Author: Wandsworth Society
We object to the application on a number of grounds:-
1. Building height
(i) The proposed tower of 17 storeys- 62 m in height will dominate the residential area to the south, looming over the low-rise flats and houses in the Tonsleys, parts of which are within The Wandsworth Town Conservation Area.
(ii) In the approved SSAD(section 3.6) “the height at which a development in this location will be considered to be tall is 9 storeys”. Tall buildings in this situation “are likely to be inappropriate”.
(iii) This is not a town centre site, nor is it a focal point. Tall buildings approved in the town centre have generally been located in mixed –use or commercial locations where their overbearing character has been held not to affect significant numbers of local residents. Here the tower will directly dominate the several hundred close-knit houses, flats and cottages in the Tonsleys, an area of some 400 metres square.
(iv) The rail tracks on the southern boundary of the site are on an embankment some 5 metres in height, thus the top 15 storeys of the tower and indeed the top 7 storeys of the “Garden” and “Crescent” buildings will directly overlook Old York Road and the Tonsleys, dominating views from the south.
(v) The tower is on a totally alien scale. The Tonsleys are built on a steep slope running up to East Hill and this will make the development highly visible from these houses and streets. The corner of East Hill and Alma Road is 15 metres above Old York Road, thus the tower will be more than three times the height of the highest point in the whole residential area north of East Hill!
The height of the tower is totally inappropriate, as well as being in contravention of the approved Local Plan. We suggest that the two nearest developments, the “Schoolyard” in Eltringham Street(2-9 storeys) and Riverside West(mainly 7 storeys) which are each approximately 200 metres from this site should set the standard here. They are on a human scale, 9 storeys or less in height( and thus appropriate in this location) and would set an acceptable height for the scheme.
2. Massing and Design.
(i) In our view an excessive amount of built space is crammed onto the site, totally overwhelming the two open spaces provided. The density of development equals even the high levels accepted in the town centre.
(ii) The massing has the effect of creating a cliff face to Swandon Way and when the B&Q site opposite is developed, likely to be of a similar height, this section of Swandon Way will become a “canyon”.
(iii) We are most disappointed with the appearance of the individual blocks, which resemble a regimented 1970’s office development, both in massing and choice of materials.
(iv) The open spaces created are hard-landscaped and lack interest, with the attractive areas of the gardens restricted to private use at podium level and invisible to people crossing the site, or using Swandon Way.
3. Affordable Housing.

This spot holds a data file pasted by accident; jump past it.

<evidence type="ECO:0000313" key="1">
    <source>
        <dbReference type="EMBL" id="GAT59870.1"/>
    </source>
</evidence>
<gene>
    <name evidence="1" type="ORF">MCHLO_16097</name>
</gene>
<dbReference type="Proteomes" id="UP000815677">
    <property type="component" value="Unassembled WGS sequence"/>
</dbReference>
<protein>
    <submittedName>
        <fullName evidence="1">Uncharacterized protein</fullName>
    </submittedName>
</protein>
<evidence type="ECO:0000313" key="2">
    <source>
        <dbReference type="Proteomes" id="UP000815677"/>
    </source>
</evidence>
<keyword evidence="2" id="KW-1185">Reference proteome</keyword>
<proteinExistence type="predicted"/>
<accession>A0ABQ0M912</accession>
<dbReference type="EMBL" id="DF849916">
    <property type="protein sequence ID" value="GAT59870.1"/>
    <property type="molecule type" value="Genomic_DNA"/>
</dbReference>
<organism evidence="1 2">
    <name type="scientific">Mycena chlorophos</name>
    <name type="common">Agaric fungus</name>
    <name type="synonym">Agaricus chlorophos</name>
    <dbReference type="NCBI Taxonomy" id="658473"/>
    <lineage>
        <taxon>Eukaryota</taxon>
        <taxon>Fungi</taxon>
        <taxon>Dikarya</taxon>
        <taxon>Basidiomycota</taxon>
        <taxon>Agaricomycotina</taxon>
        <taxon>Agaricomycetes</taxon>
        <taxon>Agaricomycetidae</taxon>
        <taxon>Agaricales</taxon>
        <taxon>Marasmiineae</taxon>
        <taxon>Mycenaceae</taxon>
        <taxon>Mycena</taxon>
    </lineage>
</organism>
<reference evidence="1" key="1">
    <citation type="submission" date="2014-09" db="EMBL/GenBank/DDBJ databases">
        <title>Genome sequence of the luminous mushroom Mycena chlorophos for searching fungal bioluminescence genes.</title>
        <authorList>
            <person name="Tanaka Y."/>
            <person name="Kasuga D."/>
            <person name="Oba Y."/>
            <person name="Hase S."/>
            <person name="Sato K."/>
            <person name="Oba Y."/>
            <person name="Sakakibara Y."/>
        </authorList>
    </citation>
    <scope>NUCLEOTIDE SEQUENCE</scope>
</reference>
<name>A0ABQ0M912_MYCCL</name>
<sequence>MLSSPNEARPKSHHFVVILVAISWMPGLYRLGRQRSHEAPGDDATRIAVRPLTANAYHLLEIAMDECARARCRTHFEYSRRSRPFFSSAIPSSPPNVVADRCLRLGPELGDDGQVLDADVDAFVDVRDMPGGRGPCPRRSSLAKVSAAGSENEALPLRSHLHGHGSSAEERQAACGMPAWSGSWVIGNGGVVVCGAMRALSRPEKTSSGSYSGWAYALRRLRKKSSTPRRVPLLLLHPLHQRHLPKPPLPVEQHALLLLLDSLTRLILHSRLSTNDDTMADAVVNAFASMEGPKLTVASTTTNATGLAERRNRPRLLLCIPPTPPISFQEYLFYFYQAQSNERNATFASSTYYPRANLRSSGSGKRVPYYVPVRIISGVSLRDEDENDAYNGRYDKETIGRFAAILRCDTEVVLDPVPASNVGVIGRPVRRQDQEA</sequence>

(i) We are again being asked to accept a low level of affordable housing at 21% with no contribution towards off site housing.
(ii) Yet again, this falls well below the standard set under Core Strategy policy IS5 and wastes another opportunity to provide more housing at reasonable prices.
(iii) As in many other schemes accepted in Wandsworth, the type of accommodation provided will not contribute towards solving the very real local housing needs.
4. Cumulative Effects.
(i) The rapid expansion of the population in and around the centre of Wandsworth is putting increasing pressure on local services. We have noted Thames Water’s lengthy concerns in their letter of 21st December 2015.
(ii) We are also concerned about the ever increasing traffic in this area, which, when the new gyratory system is operational will put increased pressure on Swandon Way. This will also increase the already well publicised decline in air quality in South West London.
(iii) Wandsworth town station is already overcrowded at peak times and a source of great concern and discomfort to commuters. Yet another high population development which is likely to be occupied by potential commuters will contribute to intolerable over use of the station even after Network Rail’s proposed improvements have been completed.
(i) The location is totally inappropriate for a tower of 17 storeys, in breach of the SSAD guidelines.
(ii) The tower and the other two blocks will loom over the residential area to the south, dominating the existing human scale low-rise buildings.
(iii) The design and massing of the scheme is overbearing and unfriendly and should be reconsidered.
(iv) The nearby Schoolyard and Riverside West developments should provide the template for the scale and height of this development. A smaller scheme would reduce the strain on local transport and services.
(v) A higher proportion of affordable housing should be provided.
(vi) The application should be refused.
We trust that you will take our comments into consideration in making your report and recommendations to the Planning Applications Committee.